Dark matter was discovered in the 1950s after astronomers found that our galaxy rotated as if it had more matter than its visible stars, five times more in fact. They concluded that most of the galaxy was “dark matter”, dark because it can’t be seen and matter because it caused gravity. Studying the rotation curves of other galaxies extended this conclusion to them and dark matter is now thought to be about 85% of the matter of the universe and quarter of its total energy. From its effects, scientists infer that dark matter exists as a halo around the supermassive black holes at the center of almost every galaxy, including ours.
Dark matter allows a galaxy to hold its stars together more tightly than their gravity allows. It isn’t the matter we see because no light can detect it, it isn’t anti-matter because it has no gamma ray signature and it isn’t a black hole because there is no gravitational lensing, but without it the stars of our galaxy would fly apart. Dark matter is the “glue” that binds galaxies together but no one knows what it is. Without it, the matter-producing factories we call stars would not have the stability needed to create the elements of the periodic table.
The existence of dark matter, deduced from its effects, created a problem for the standard model which sees all matter as particles. It had to propose weakly interacting massive particles, or WIMPs, initiating another costly wild-goose chase despite talk of super-WIMPs (Feng, Rajaraman, & Takayama, 2003). WIMPs have now joined gravitons, proton decay and squarks as fruitless predictions of the standard model. That no particle exists to explain 85% of our galaxy’s mass is a significant standard model failure.
In a processing model, mass arises when net processing sustains over time. Any particle mass would have been seen by now so how else could net processing be sustained in a halo? One option is light trapped in “orbit” around the black hole at the center of most galaxies. This halo is possible, for if light is too close to a black hole it is pulled in and if light is too far away it escapes, but at a certain radius light will repeatedly circle in a very large loop (Figure 4.26).
Some light then rotates in vast but finite loop from which it can’t escape. Over time this would build-up to a stream of circling light as more photons are added than leave. This stream would not be visible as light cannot be seen from the side.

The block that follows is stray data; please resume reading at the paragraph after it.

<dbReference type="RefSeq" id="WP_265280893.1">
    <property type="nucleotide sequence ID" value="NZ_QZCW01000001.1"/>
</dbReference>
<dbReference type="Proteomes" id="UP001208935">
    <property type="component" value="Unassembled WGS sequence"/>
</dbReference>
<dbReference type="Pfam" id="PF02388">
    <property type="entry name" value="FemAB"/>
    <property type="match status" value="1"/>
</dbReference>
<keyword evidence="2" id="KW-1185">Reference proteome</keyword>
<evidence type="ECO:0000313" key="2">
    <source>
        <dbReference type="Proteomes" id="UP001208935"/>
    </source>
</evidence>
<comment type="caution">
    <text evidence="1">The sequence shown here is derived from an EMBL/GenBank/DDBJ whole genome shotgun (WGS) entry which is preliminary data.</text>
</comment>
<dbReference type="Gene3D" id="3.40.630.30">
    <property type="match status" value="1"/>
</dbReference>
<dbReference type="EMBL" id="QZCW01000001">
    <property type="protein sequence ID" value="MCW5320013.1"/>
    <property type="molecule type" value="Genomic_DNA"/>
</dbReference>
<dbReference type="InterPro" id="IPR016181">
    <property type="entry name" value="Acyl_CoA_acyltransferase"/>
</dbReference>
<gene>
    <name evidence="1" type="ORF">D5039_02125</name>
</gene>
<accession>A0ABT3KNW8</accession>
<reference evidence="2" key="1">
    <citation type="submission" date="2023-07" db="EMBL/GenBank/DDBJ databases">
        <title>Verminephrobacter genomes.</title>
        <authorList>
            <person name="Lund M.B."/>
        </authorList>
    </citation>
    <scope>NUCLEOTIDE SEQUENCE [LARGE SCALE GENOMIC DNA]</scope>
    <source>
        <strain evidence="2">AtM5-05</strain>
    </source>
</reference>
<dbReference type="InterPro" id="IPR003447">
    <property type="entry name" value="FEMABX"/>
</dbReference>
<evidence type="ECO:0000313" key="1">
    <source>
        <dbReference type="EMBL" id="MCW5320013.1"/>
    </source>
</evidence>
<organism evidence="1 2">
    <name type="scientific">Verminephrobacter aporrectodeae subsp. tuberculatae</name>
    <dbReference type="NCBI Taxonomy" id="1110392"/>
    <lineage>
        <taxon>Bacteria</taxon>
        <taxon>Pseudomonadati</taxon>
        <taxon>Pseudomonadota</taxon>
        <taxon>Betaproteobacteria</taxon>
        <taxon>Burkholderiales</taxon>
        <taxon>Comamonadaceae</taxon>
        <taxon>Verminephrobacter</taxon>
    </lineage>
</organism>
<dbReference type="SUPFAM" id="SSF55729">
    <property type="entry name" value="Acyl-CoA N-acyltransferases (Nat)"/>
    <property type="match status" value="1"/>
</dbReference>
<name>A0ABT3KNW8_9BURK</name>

Recall that in the pass-it-on protocol, nodes are interrupt driven so each cycle they first pass on current processing then receive any input to process, so if any node gets more processing than it can handle, it immediately passes it on. This allows the possibility of an infinite pass-it-on repeat but as argued earlier, any such repeat would be sooner or later absorbed by a node of new space. However, if the halo of rotating light around a black hole is massive enough, new space may not add fast enough to do this. The result would be a permanent net processing excess, which in this model is matter.
A dense enough stream of light constantly circling around a black hole will generate overloads. If they build up to be more than new space can absorb, they will pass-on permanent interrupts of excess processing. It follows that dark matter is created by light like ordinary matter, but it isn’t a “particle” confined to a node but rather spread out through a vast stream of light. Light trapped in an orbit around a black hole gives rise to dark matter just as light trapped in a node gives rise to particle matter.
Ordinary and dark matter are both net processing that repeats but while ordinary matter is a stand-alone repeat, dark matter is a repeat that builds up due to a massive black hole. It isn’t seen because photons don’t collide with it but either pass through at right angles or join the stream. Matter generated in this way doesn’t collide with itself because it doesn’t have a particle structure. Particles as excess processing confined to a node collide with each other but dark matter as processing interrupts passed on in a loop halo don’t collide. Hence when galaxies collide, the dark matter stays with the black hole that creates it when they separate, rather than colliding. This model allows small galaxies to exist with no black holes and even galaxies that have lost their stars to consist of 99.99% dark matter. Dark matter confirms that mass can arise in a way other than as a “particle”.